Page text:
I didnt know you two were art afficionados. I love the old masters and italian Rennaissance artists, also some of the French Impressionists, I really like some of Renoir's work. Also like american artists such as Winslow Homer.


Morning Ax and Skiracer.

Jeff:)

skiracer August 12, 2010 07:57 AM

Re: AX'S CORNER
 
Quote:

Originally Posted by Garlicluvr (Post 592749)
I have to vote for caravaggio too when it comes to use of light. Rembrant used it well also to highlight his subjects and obscure some of the othere elements in his paintings and steer the viewrs focus.

I didnt know you two were art afficionados. I love the old masters and italian Rennaissance artists, also some of the French Impressionists, I really like some of Renoir's work. Also like american artists such as Winslow Homer.


Morning Ax and Skiracer.

Jeff:)

my wife and I were at the Phila. Mus. of Art last week to see Renoir: The Later Years exhibit. They had about 180 paintings at this exhibit. Renoir suffered from a very bad case of arthritis. It is a wonder how he was able to hold the brushes in his later years. This is about the 3rd time we have been to one of his exhibits. Along with Cezanne, Renoir is my fav impressionist. Were going in Sept to see an exhibit on some of Michangelo's work. there will be some paintings, manuscripts, statues, and drawings and sketches of his projects. you only go thru life once and we go every chance we get to see the old masters and any of the more important painters. Saw Picasso: His Paris Years and a number of his contemporaries earlier this year at the Phila. Mus. another great American one along with Homer is Andrew Wyeth. His work surprised me it was so captivating. his brush work is so intricate and involved it is beyond belief. It absolutely draws you into the work. he has a painting named "the boot" of a simple old boot lying in the sand. it is unbelievable. one to see if you get a chance.

axhandle August 12, 2010 08:11 AM

Re: AX'S CORNER
 
2 Attachment(s)
Quote:

Originally Posted by Garlicluvr (Post 592749)
I have to vote for caravaggio too when it comes to use of light. Rembrant used it well also to highlight his subjects and obscure some of the othere elements in his paintings and steer the viewrs focus.

I didnt know you two were art afficionados. I love the old masters and italian Rennaissance artists, also some of the French Impressionists, I really like some of Renoir's work. Also like american artists such as Winslow Homer.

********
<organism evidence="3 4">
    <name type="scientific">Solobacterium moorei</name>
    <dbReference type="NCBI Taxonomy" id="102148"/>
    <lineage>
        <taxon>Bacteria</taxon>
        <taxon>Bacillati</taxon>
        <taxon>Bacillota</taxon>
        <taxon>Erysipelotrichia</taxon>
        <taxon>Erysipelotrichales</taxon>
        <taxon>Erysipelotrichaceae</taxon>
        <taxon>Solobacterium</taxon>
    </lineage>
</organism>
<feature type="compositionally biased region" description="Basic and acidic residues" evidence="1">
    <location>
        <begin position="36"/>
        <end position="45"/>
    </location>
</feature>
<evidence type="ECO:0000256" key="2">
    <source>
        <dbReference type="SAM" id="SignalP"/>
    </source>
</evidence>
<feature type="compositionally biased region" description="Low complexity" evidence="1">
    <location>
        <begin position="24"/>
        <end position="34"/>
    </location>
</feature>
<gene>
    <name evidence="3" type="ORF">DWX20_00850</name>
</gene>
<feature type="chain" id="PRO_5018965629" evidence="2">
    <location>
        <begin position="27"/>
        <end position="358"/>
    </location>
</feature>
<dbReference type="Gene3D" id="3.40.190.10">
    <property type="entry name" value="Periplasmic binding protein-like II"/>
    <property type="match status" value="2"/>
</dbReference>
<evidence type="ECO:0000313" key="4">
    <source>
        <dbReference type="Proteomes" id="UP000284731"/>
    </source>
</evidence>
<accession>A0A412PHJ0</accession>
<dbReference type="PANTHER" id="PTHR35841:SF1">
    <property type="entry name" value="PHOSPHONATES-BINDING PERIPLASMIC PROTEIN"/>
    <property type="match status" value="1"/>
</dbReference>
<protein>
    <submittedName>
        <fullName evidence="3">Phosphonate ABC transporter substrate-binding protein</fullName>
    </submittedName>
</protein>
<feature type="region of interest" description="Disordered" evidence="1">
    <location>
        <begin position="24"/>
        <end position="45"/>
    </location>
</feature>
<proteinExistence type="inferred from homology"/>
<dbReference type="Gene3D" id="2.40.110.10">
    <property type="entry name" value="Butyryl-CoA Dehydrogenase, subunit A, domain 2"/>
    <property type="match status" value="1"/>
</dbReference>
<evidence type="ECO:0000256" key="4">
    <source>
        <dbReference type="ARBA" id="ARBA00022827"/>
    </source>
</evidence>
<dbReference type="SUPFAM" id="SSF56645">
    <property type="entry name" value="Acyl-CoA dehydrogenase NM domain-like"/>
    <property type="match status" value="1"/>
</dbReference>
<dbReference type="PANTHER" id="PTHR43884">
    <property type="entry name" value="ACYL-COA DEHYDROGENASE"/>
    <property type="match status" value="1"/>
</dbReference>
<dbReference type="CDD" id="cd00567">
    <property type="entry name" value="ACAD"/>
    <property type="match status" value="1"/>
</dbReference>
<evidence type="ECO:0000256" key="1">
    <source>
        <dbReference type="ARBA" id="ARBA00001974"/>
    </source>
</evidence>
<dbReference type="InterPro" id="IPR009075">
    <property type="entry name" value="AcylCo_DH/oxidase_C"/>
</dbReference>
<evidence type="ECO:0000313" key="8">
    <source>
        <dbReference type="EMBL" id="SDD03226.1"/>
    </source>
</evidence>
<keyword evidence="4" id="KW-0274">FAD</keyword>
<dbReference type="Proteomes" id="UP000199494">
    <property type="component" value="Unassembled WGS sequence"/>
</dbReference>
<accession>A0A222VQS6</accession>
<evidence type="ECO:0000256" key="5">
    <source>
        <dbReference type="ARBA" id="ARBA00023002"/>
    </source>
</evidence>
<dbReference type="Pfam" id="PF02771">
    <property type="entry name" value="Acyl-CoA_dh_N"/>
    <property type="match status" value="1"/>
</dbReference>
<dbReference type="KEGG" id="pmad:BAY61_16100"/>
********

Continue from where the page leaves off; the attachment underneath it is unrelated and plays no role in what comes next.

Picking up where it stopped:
Morning Ax and Skiracer.

Jeff:)

Mornin ,Jeff

Two of my favorite Renoirs--I like Homer also.

skiracer August 12, 2010 08:14 AM

Re: AX'S CORNER
 
Quote:

Originally Posted by axhandle (Post 592802)
Mornin ,Jeff

Two of my favorite Renoirs--I like Homer also.

I've seen them both in person. remarkable.

Garlicluvr August 12, 2010 08:15 AM

Re: AX'S CORNER
 
Quote:

Originally Posted by axhandle (Post 590834)
What a break!--Old Sol has been hidden behind the clouds for a few days, albeit 110F, air like lead, and bugs 'A 'Mighty.
Actually got some things done outside, with some help from an Igloo cooler full of ice water , and some salt pills.
Sat back on the covered deck,late, very still, and watched my Hummers--Tom, Dick, and Harry battle it out for domination of the feeder--"Life is Gravy (After a Point:)"--enjoy it.

Ax.

Ax: love the Hummer names, I like watching them battle it out over the feeder. I put out a couple of feeders because I had so many and one in particular was dominating the feeder.

Named the ones at my previous place, Anna, Verninio, and Bella, the Italian Hummers not to be confused with the Italian Tenors.

Jeff:D

axhandle August 12, 2010 08:22 AM

Re: AX'S CORNER
 
Quote:

Originally Posted by skiracer (Post 592807)
I've seen them both in person. remarkable.

I can imagine---

Garlicluvr August 12, 2010 08:22 AM

Re: AX'S CORNER
 
Ax: Two very nice examples of his work, i like his paintings of his children and wife you can see how he felt about them in the way he painted.

Some of my favorite Homers are the ones with human subjects, I like crack the whip, and some he painted of fish mongers, etc. I also like his nautical themed paintings of which there were many.

Jeff

Garlicluvr August 12, 2010 08:24 AM

Re: AX'S CORNER
 
Quote:

Originally Posted by skiracer (Post 592807)
I've seen them both in person. remarkable.

I need to make some time to get to a few museums, the national gallery of art is just up the road, need to get there soon, a good outing for me and the wife.

Jeff

axhandle August 12, 2010 08:25 AM

Re: AX'S CORNER
 
Quote:

Originally Posted by Garlicluvr (Post 592813)
Ax: love the Hummer names, I like watching them battle it out over the feeder. I put out a couple of feeders because I had so many and one in particular was dominating the feeder.

Named the ones at my previous place, Anna, Verninio, and Bella, the Italian Hummers not to be confused with the Italian Tenors.